Management, Biometrics & Forest Research

In this lectures:

2.1.1 Management for plantations
2.6 Management wood production
3.1 Forest biometrics
5.4 Forest research

About the Lecturer

Dr Michelle Balasso

Michelle has a multi-disciplinary background allowing for a broad expertise in forestry, ecology, wood products and natural resource management and is committed to integrating different aspects of forestry for sustainable and appropriate use of natural resources. Michelle’s PhD contributed to the understanding of variation in wood quality in Eucalyptus plantations, and she developed a segregation system to obtain the highest recovery of valuable products from the planted resource. Michelle authored a number of high-quality publications in the fields of forest management and wood technology, and presented at several national and international conferences, as well as at industry events. Originally from Italy, she obtained both BSc and MSc from the University of Padova, and travelled for research in Sweden and Germany prior to settling in Australia, where she is currently employed in the forest industry.

2.1.1 Active management for Plantations

Plantations occupy 290 million ha of land worldwide, corresponding to 7% of the global forest cover, and contribute for almost half of the world’s industrial roundwood production. With increasing pressures on forests to provide timber for construction, biomass, pulp for paper and packaging, sustainable forest management is extremely important to ensure production of those products and other, as well as maintain the multiple benefits of forests.
This lecture provides the fundamentals of plantation management, covering the plantation cycle from site preparation to final wood harvesting.

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2.6 Active Management of wood production

Humankind has sourced raw products and obtained benefits from forests since its appearance on earth. Among the several services that forest ecosystems provide, wood products are the most valuable for markets worldwide, and have the largest presence in our daily lives. Knowledge on how wood is produced from trees is fundamental in order to manage forests appropriately to obtain the desired timber products. This lecture will cover the fundamental of plant anatomy, wood formation, timber products type ad processing, and concludes on how to manage forests for wood production.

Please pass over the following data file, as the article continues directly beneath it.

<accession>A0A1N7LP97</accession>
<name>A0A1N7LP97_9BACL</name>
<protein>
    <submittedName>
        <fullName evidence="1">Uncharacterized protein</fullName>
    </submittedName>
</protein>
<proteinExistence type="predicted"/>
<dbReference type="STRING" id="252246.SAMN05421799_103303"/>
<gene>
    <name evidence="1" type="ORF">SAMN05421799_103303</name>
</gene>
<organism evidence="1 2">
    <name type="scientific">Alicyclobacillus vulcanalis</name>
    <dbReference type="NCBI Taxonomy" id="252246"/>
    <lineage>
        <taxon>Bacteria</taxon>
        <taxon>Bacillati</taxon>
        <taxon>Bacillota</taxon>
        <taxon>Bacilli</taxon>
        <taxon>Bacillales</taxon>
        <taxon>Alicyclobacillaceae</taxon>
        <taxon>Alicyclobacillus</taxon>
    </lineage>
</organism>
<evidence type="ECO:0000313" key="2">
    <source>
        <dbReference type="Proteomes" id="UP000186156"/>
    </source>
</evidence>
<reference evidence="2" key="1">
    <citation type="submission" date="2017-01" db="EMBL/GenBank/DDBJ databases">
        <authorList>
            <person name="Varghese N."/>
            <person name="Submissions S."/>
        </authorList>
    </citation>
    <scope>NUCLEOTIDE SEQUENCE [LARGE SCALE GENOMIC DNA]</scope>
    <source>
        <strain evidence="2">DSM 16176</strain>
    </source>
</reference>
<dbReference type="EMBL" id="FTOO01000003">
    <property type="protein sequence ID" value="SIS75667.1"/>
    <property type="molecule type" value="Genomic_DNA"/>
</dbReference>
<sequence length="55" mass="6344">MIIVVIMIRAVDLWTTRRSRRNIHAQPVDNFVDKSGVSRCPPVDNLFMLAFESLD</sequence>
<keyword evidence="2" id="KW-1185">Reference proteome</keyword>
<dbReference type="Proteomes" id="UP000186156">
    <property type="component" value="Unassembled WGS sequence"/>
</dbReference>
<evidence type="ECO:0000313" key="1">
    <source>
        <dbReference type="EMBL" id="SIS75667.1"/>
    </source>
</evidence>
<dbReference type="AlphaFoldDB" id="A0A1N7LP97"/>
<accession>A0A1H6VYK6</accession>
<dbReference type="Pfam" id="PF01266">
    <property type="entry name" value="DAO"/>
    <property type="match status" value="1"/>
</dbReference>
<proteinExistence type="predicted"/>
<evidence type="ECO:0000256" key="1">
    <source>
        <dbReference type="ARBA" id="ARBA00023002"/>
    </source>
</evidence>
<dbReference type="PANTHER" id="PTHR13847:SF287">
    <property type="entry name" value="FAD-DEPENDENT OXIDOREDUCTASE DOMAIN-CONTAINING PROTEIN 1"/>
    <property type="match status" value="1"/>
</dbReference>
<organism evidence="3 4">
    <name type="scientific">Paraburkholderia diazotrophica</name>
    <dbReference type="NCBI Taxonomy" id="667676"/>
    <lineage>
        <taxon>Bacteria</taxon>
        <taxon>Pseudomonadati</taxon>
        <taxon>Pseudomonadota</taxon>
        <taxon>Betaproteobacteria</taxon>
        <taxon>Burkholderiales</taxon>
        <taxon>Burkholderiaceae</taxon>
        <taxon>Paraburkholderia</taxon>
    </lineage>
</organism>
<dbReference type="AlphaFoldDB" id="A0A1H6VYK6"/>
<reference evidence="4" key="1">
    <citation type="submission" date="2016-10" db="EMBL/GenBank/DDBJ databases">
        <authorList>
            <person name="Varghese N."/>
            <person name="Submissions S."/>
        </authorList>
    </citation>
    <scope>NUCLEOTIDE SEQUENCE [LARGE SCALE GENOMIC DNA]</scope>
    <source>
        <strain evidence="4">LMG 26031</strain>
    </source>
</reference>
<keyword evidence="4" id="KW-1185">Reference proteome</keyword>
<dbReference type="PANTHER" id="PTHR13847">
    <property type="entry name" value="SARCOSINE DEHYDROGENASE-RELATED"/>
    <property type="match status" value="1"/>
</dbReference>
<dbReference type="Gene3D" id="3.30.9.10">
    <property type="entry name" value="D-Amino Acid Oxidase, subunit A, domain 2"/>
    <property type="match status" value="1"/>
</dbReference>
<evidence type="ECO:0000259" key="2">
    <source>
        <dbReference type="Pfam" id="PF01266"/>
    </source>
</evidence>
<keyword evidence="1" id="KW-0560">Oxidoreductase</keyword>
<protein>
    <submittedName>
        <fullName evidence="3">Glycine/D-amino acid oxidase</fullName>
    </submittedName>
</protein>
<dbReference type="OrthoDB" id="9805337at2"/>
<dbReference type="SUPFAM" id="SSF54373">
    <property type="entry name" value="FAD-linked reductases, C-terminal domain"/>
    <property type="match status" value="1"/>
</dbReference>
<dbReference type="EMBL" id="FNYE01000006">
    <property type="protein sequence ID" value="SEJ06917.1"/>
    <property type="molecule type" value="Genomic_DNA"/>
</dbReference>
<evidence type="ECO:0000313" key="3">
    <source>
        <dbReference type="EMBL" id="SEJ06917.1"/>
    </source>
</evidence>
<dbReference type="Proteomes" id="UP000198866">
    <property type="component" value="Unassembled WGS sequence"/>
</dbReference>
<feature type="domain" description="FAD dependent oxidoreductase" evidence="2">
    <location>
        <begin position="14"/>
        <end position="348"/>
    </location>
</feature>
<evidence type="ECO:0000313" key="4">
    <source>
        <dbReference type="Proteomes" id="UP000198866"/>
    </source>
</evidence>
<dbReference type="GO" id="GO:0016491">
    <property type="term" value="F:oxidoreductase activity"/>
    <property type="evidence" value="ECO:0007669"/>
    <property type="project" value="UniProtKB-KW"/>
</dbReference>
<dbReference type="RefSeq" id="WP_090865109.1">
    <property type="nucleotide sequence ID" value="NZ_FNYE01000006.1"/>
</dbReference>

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3.1 Forest Biometrics/statistics – growth & yield, trial design, sampling

Accurate and reliable measurements of forest resources are fundamental for forests evaluation, resource modelling, conservation and sustainable resources extraction, as well as for restoration and biodiversity protection. Statistical knowledge is essential to understand forest biometrics and mensuration, as well as to undertake forest research. This lecture will cover the bare-bone basics of statistics, sampling methods, to then move on the concepts of growth and yield for forest assessments.

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5.4 Forest research/Understanding and critiquing scientific publications

Forest research is nowadays highly specialised, sector-specific and technologically driven. While keeping up-to date with the new developments in the various and diversified forestry research areas may appear to be a daunting task, several fundamentals which underline research, and publishing in general, can help practitioners better understand and critique scientific publications. This lecture will provide an overview of the basic of good forest (and sciences in general) research, touching on several aspects, including scientific publishing, peer-review, research ethics.

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